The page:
Kenneth Spilman saw the devastating effects of war up close in Germany, where his job as an Army motorcycle police officer involved finding mass graves and giving proper burials to victims of the Nazis in World War II.
Perhaps that's why Kenneth, an Army veteran and youngest of six brothers who served in the war, felt at home among the graves at Arlington National Cemetery, Virginia, spending hours affixing wreaths to headstones and reflecting on the human toll of war, his wife told ABC News.
Kenneth died on July 6, aged 93, and Marie-Louise Spilman said her husband's dying wish was to be buried at Arlington.
“He just filled with pride. He just was very proud,” Marie-Louise told ABC News. “He was proud of all those young men in his war or in any of the wars who were buried there. He felt comfort and he felt he needed to honor them.”
Kenneth was born in 1922 in Edwardsville, Illinois, and played baseball, football and hockey as a student at New Hampton Prep School and Nichols College, according to his obituary. He lived the American dream until the war began, getting his first car at 16 — "a beauty" he called it — and playing drums in big band jazz groups when he wasn't cheering for the Red Sox, his obituary on Dignity Memorial says.
That changed when the U.S. entered World War II, and Kenneth and his five brothers were drafted for military service. His mother "was a Gold Star Mother many times over, [and] she hung the six banners proudly in her home's window and wore the six gold stars on her dresses," according to Kenneth's Dignity Memorial obituary. All six Spilman brothers survived the war.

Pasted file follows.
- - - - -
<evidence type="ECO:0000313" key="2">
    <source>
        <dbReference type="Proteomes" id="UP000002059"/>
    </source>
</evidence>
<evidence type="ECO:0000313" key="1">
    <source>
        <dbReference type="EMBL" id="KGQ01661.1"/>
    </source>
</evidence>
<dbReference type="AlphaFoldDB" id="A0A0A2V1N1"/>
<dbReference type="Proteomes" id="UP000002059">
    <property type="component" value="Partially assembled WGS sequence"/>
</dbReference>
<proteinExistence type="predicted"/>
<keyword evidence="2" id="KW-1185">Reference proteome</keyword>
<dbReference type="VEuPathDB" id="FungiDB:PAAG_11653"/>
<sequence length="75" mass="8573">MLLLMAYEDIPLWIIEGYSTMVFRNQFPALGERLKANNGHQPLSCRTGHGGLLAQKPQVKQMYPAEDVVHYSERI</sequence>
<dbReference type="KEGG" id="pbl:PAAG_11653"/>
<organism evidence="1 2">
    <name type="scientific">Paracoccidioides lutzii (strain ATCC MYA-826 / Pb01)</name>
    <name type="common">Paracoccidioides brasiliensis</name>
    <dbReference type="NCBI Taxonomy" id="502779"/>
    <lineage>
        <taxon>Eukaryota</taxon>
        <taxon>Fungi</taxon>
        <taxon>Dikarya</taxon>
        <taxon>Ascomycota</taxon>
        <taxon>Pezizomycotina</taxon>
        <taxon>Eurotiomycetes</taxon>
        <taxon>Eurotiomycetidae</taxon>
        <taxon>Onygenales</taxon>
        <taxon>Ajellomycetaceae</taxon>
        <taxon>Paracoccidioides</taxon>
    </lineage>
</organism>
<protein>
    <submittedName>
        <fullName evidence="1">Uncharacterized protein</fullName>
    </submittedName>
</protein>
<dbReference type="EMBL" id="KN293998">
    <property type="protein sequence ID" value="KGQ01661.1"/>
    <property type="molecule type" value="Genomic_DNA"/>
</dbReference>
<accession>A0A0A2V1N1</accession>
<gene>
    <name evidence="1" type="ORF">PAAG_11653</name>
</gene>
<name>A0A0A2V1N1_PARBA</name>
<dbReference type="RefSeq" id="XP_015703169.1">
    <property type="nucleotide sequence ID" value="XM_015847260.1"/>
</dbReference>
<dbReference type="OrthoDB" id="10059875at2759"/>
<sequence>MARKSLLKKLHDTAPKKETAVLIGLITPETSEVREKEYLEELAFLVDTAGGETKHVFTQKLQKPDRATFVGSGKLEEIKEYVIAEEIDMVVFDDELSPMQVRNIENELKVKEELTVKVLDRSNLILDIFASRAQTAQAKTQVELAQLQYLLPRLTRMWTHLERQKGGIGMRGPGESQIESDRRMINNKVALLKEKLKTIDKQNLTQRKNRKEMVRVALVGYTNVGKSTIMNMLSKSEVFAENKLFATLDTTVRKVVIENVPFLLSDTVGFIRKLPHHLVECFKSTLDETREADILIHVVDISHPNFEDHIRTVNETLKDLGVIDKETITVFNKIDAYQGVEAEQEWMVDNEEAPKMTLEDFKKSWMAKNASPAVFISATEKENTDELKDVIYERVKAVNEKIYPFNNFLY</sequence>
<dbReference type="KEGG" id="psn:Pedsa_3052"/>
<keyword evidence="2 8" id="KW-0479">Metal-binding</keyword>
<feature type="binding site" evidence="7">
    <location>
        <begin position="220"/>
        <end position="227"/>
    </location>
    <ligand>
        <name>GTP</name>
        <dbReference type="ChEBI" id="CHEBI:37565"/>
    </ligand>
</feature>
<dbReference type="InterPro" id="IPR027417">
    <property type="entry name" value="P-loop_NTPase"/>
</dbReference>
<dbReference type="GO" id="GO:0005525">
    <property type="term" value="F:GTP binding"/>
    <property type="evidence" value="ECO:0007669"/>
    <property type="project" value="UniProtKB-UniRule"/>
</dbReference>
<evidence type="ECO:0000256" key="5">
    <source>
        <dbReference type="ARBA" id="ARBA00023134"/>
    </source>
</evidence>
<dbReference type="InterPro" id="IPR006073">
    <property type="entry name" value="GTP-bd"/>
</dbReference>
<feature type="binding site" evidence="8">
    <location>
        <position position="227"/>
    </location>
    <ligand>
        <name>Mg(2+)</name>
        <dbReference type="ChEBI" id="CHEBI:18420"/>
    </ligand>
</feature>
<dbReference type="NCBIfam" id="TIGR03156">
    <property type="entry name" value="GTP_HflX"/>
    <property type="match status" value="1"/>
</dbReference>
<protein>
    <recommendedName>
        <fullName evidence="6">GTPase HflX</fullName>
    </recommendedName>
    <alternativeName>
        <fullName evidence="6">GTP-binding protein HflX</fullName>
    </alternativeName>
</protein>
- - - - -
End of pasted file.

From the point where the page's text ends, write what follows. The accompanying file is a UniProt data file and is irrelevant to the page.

In 2000, the Spilmans moved to Reston, Virginia, about 20 miles west of Arlington National Cemetery. Marie-Louise said her husband frequently visited the cemetery through his late 80s, spending pensive hours among the graves. She told ABC News that Kenneth's "special place" was the southeast corner of the cemetery, Section 60, which is reserved for service members killed in Iraq and Afghanistan.
“He would walk among the rows and he would look and he would reflect on those who most recently had lost their lives,” said his daughter Stacy Spilman Pontius. “And he would reflect on the parents who had lost a child.”
On Nov. 11, Kenneth was buried at Arlington during a Veterans Day ceremony, his family said.
“Deep down, that’s all he wanted, truly, it was to be buried there,” Marie-Louise said.